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Patterson v. Terry

Supreme Court of West Virginia

November 21, 2018

Clarke Patterson, Petitioner Below, Petitioner
v.
Ralph Terry, Superintendent, Mt. Olive Correctional Complex, Respondent Below, Respondent

          Clay County 16-P-7

          MEMORANDUM DECISION

         Petitioner Clarke Patterson, by counsel Jeffrey A. Davis, appeals the March 14, 2017, order of the Circuit Court of Clay County denying his petition for writ of habeas corpus. Respondent Ralph Terry, [1] Superintendent, Mt. Olive Correctional Complex, by counsel Robert L. Hogan, filed a response in support of the circuit court's order and a supplemental appendix. On appeal, petitioner alleges that the circuit court erred in denying him habeas relief because his Fourth Amendment rights were violated by an illegal search and seizure, his conviction violated the prohibition against double jeopardy, and the trial court made prejudicial statements to the jury.

         This Court has considered the parties' briefs and the record on appeal. The facts and legal arguments are adequately presented, and the decisional process would not be significantly aided by oral argument. Upon consideration of the standard of review, the briefs, and the record presented, the Court finds no substantial question of law and no prejudicial error. For these reasons, a memorandum decision affirming the circuit court's order is appropriate under Rule 21 of the Rules of Appellate Procedure.

         Following a jury trial in July of 2014, petitioner was convicted of one count of use of obscene matter with the intent to seduce a minor and one count of sexual abuse by a parent, guardian, custodian, or person in position of trust. These charges stemmed from two instances in which petitioner made sexual advances toward a thirteen-year-old girl living in the home. In December of 2014, the circuit court sentenced petitioner to five years of incarceration for his conviction of the use of obscene matter with the intent to seduce a minor and not less than ten nor more than twenty years for sexual abuse by a parent, guardian, custodian, or person in position of trust. Petitioner filed a direct appeal and this Court affirmed his conviction by memorandum decision. See State v. Patterson, No. 15-0110, 2016 WL 1417819 (W.Va. April 8, 2016)(memorandum decision).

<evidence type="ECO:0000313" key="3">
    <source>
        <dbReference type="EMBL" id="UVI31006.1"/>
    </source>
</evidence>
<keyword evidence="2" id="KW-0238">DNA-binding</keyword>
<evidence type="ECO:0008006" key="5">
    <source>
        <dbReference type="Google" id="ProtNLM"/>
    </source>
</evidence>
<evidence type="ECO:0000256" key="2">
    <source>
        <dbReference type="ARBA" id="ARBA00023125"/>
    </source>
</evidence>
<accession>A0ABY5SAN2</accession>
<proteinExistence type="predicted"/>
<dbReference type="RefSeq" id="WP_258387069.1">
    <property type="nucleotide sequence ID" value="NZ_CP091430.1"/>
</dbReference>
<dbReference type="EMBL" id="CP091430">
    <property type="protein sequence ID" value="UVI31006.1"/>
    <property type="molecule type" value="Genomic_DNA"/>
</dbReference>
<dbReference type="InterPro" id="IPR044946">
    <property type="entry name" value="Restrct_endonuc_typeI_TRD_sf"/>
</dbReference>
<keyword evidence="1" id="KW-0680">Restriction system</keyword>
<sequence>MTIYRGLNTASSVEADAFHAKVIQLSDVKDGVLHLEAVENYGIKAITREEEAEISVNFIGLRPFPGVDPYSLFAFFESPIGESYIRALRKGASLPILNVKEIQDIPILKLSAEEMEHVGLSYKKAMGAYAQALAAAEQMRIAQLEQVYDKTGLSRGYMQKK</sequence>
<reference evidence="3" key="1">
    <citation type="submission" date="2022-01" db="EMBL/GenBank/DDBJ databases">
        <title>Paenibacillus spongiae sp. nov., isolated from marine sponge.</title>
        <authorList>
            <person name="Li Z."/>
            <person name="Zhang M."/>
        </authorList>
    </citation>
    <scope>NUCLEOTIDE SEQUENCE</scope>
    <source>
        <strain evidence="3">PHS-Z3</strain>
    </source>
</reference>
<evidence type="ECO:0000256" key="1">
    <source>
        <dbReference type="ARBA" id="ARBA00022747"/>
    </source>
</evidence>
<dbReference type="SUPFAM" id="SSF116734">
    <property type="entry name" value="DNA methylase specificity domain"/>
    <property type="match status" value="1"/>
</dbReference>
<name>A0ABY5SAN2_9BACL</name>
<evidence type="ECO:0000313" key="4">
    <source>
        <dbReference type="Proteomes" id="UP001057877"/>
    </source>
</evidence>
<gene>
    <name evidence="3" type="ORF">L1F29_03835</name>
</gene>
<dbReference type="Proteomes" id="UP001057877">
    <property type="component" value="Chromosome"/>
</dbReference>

Petitioner's counsel filed a petition for writ of habeas corpus in the circuit court on May 13, 2016. During a status hearing in October of 2016, petitioner appeared, with counsel, and waived an omnibus evidentiary hearing, electing instead for the circuit court to decide the matter on the filings and record presented. Of relevance to the instant appeal, petitioner argued that his Fourth Amendment rights were violated due to an illegal search and seizure of his cell phone, that his Fifth Amendment rights were violated because his multiple convictions for a single act constitute double jeopardy, and that his due process and equal protection rights were violated by prejudicial and biased statements made by the trial court to the jury.

         Thereafter, the circuit court denied petitioner's habeas petition. In its order, the court determined that petitioner's Fourth Amendment rights were not violated due to an illegal search and seizure of his cell phone because the evidence was not introduced at trial. The court further found that petitioner's convictions did not constitute a violation of the prohibition against double jeopardy. The court relied on the test set forth in Blockburger v. United States, 284 U.S. 299, 304 (1932), which provides that where the same act or transaction constitutes a violation of two separate statutory provisions, the test to be applied is whether each statute requires proof of an additional fact that the other does not. Because the statutes under which petitioner was convicted require separate elements of proof, the circuit court found that there was no violation of the double jeopardy clause. With respect to the allegation of due process and equal protection rights violations due to prejudicial and biased statements made by the trial court in curative instructions to the jury, the circuit court found none of the instructions of which petitioner complained were so prejudicial that petitioner should be granted a mistrial. Ultimately, the circuit court entered its order denying and dismissing petitioner's habeas petition on March 14, 2017. It is from this order that petitioner appeals.